Today I am reviewing a 1st grade reading level children's book. It is an exciting part of the World of Ink tours. This book is not only cute but contains  phonemic awareness and reading comprehension strategies  in the back of the book so parents can get their kiddos to become star readers!

Title of Book: When the Monsters are Quiet   
Author: Alicia Lloyd                    
Publisher: Halo Publishing, Int.
ISBN Number: ISBN 13: 978-1-61244-219-8
Genre: Children
Publication Date: January 2014
Page count: 25
Price: $11.95
 Displaying When the Monsters are Quiet cover small.jpg
Synopsis of book: This friendly book is a fun way children can start to become proficient readers by reading about one of their biggest worries- bedtime! This book is a reminder to never be afraid of your monsters and has helpful hints for parents to help their children by exploring with early reading strategies at home.

MY REVIEW: This is such a cute book about those imagined monsters that all young children have dreams about... those scary huge ugly monsters that make sounds in the night. Author Alicia Lloyd has done a wonderful job in very few words of explaining to young readers what those scary little sounds really are.  Parents and teachers alike will appreciate the story, the language, and the key at the back of the book explaining why she chose those special words. Those few simple words not only tell a bang up story for early readers but they are designed to help the new reader to develop great reading skills. And that is something all parents and teachers will appreciate.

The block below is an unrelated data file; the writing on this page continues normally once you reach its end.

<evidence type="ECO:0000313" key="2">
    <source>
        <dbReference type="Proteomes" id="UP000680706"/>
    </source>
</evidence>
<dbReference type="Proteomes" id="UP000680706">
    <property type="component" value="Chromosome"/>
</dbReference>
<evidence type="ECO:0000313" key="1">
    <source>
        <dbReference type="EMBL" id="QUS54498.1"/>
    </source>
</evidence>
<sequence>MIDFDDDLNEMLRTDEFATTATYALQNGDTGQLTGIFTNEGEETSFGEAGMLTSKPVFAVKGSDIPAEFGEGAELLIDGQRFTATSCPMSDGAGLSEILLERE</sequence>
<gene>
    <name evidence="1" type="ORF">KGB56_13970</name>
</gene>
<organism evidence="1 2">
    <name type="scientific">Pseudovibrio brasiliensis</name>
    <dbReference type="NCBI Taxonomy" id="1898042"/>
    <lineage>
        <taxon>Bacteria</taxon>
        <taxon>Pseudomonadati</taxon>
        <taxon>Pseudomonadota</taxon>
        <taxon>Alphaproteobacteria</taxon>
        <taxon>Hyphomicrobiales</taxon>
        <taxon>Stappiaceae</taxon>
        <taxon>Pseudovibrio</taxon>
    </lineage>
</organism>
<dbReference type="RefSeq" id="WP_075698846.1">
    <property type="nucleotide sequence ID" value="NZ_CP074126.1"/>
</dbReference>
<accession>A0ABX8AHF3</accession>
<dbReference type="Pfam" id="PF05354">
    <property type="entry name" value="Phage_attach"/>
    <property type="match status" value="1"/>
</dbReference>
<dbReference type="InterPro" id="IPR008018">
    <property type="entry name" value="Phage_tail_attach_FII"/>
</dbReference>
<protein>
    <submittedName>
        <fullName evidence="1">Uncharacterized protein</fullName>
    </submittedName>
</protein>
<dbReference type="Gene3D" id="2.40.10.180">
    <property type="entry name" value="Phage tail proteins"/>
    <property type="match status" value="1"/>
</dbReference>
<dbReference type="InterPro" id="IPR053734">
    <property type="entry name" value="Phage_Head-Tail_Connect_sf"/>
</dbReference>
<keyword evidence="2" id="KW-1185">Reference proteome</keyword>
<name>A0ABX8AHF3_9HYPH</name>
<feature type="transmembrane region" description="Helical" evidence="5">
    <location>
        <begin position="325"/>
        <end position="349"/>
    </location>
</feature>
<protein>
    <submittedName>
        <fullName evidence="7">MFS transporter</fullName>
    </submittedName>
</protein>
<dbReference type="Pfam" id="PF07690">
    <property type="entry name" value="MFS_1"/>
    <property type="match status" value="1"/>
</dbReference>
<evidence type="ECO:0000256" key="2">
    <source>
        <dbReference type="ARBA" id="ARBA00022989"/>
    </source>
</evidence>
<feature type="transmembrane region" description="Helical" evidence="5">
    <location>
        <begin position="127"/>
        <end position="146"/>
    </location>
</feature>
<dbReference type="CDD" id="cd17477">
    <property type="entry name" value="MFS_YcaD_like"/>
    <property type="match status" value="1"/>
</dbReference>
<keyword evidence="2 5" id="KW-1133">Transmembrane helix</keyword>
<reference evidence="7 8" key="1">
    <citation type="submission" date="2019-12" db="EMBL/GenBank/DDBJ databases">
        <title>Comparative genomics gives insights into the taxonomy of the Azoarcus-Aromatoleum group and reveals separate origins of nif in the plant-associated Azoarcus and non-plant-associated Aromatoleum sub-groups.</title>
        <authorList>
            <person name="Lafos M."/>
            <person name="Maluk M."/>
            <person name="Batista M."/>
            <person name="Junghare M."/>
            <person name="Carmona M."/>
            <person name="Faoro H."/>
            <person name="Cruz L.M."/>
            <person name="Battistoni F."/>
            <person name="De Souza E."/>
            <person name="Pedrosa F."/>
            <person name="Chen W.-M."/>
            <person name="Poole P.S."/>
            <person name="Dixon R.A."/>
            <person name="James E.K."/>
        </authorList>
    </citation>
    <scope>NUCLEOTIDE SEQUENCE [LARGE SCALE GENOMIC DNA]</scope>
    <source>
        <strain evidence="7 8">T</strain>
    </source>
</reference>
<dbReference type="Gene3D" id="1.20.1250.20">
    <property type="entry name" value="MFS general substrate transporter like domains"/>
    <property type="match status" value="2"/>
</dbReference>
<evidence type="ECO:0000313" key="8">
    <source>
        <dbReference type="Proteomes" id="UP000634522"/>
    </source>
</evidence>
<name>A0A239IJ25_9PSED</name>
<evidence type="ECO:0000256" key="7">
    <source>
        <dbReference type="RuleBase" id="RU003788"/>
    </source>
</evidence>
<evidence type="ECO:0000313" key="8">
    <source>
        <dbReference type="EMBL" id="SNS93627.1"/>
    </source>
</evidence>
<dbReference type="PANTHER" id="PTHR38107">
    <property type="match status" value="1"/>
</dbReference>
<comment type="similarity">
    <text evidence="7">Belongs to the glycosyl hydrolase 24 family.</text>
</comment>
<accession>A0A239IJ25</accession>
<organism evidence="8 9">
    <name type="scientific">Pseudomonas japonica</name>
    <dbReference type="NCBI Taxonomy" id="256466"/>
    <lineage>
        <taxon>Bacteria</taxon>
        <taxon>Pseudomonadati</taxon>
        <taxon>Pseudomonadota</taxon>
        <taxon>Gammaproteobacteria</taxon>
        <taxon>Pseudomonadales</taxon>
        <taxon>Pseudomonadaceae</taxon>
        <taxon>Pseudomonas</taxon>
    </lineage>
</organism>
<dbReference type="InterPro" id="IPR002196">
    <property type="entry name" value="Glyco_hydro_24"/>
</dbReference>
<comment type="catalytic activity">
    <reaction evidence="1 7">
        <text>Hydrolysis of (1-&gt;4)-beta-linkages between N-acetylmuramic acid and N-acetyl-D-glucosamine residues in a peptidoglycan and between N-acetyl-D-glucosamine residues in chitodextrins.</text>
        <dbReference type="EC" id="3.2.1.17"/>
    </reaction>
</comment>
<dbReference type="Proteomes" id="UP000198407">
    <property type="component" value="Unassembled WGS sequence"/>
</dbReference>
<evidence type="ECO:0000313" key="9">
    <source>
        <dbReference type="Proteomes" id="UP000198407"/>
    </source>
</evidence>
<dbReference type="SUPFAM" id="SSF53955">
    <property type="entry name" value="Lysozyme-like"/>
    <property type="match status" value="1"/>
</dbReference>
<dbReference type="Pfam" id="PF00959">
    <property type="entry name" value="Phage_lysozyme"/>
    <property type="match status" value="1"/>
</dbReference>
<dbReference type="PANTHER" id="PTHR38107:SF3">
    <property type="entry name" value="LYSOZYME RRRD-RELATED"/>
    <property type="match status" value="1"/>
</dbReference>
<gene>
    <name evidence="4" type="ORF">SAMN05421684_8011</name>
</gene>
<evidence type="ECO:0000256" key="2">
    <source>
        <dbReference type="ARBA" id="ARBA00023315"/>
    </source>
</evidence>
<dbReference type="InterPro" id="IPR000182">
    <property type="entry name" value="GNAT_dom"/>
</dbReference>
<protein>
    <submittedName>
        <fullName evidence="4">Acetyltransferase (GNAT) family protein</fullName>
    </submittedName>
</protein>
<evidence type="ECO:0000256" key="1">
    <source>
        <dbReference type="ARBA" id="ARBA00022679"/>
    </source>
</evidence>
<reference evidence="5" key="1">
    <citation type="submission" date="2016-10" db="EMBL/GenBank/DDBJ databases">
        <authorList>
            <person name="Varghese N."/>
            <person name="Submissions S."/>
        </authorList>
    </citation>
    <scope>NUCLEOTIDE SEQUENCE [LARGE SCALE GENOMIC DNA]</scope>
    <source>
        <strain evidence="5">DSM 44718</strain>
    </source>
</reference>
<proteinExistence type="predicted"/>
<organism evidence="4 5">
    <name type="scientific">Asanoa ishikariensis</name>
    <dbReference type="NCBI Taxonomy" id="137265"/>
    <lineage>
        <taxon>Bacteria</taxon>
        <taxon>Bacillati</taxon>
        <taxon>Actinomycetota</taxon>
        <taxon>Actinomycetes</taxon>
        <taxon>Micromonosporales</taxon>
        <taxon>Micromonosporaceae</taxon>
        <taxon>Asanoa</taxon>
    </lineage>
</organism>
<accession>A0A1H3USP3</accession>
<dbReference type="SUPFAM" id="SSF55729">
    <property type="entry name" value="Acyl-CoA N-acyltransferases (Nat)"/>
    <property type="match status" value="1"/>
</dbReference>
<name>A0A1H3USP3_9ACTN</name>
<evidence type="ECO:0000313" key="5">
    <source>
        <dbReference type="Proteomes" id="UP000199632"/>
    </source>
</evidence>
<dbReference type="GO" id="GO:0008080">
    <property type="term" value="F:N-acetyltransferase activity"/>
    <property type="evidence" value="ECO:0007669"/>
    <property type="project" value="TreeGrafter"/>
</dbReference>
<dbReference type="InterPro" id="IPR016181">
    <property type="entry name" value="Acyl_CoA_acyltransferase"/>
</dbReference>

I give this simple picture book 4 stars for creativity, plot, and offering solid reading basics for new readers. This will be a great addition to any Picture book collection.

Places available for sale: Halo, Amazon, Barnes & Noble
Author Bio: Alicia Lloyd is a senior at West Chester University of Pennsylvania and is working towards her Bachelor’s Degree in Early Grades Preparation (PK-4) and Special Education. She has a strong passion for working with children and loves to write! Alicia lives in Oxford, Pennsylvania surrounded by her wonderful friends and family. 
You can find out more about Alicia Lloyd, her book and World of Ink Author/Book Tour at http://tinyurl.com/mxhj8vj
Follow Alicia Lloyd on Facebook at https://www.facebook.com/whenthemonstersarequiet